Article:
What Five Things Can You Learn from EP Litigation?

Are you doing everything you can to protect yourself?

No environmental due diligence professional ever wants to think about getting caught in the cross hairs of a lawsuit stemming from alleged negligence on a Phase I environmental site assessment project. But there is much to be learned from case law about how to protect yourself.

Today I hosted a webinar, Lessons Learned from Phase I Litigation, with Anthony Buonicore who has  been an expert witness over the past 20 years on cases involving environmental due diligence. For our event, he hand-picked five cases involving a variety of sites: an old paint manufacturer, an undeveloped lot with wetlands, vacant land adjacent to former industrial site, a shopping center with a former dry cleaner and a site with a small industrial tenant.

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Buonicore did the hard work of combing through cases to distill them down to their critical elements: site history, what the EP did, what the plaintiff charged later, the EP’s defense and the result (always the same: settled by the E&O insurance company). There are valuable lessons to be learned by the mistakes of these firms. Here are the top five:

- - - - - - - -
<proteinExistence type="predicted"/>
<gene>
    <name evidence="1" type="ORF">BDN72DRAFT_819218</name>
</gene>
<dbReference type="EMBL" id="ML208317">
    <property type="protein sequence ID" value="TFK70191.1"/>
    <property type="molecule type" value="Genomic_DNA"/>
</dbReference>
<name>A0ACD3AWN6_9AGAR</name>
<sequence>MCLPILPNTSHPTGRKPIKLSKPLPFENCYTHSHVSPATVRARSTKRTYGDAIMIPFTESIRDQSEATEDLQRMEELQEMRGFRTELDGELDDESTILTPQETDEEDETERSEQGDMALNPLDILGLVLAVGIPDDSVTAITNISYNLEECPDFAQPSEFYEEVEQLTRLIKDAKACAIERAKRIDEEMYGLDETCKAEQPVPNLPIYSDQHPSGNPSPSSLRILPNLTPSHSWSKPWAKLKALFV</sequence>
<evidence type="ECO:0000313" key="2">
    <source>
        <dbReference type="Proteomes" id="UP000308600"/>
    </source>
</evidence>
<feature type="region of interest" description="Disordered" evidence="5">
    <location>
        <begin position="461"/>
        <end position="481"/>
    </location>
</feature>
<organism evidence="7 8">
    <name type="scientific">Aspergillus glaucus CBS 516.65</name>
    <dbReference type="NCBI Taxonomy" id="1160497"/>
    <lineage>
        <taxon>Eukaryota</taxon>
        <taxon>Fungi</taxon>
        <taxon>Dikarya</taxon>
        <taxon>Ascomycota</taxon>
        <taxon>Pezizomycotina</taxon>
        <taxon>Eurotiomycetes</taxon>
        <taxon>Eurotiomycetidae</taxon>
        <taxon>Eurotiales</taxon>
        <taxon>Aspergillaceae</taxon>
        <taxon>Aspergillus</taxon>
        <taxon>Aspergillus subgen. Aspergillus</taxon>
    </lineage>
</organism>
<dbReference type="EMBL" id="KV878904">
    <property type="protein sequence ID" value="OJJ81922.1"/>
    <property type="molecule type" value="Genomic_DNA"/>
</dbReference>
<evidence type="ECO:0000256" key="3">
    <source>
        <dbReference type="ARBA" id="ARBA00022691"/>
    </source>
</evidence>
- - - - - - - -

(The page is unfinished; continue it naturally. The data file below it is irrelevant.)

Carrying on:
1.    When you rely on important facts (such as the depth to groundwater or the type soil or groundwater flow direction from a Phase II investigation), be sure to reference the source.

2.    When you rely on important assumptions (such as  groundwater flow following surface topography, or the soil in the subsurface being homogenous), be sure to clearly state this.

3.    When you provide your professional opinion, be sure always to condition it (e.g., clearly identify what you base it on).

4.    Be sure to identify in your terms and conditions the limiting conditions identified in the ASTM E1527 standard, i.e., the investigation is not exhaustive and uncertainty is not eliminated.

5.    Describe your scope-of-work clearly and as comprehensively as possible.

In the end, if you are sued for negligence, the key questions will always boil down to this:

“Did you clearly say what you will do?”
And then:
“Did you do what you said you would, no more, no less?”

Great points to remember on any Phase I ESA project.

Think about it: Are you doing everything you can to ensure that you are minimizing your exposure to professional liability?

Take an hour and listen to a replay of today’s one-hour event here. As one attendee said:

“This was much appreciated. I saw a couple of ways to improve our Phase Is.”

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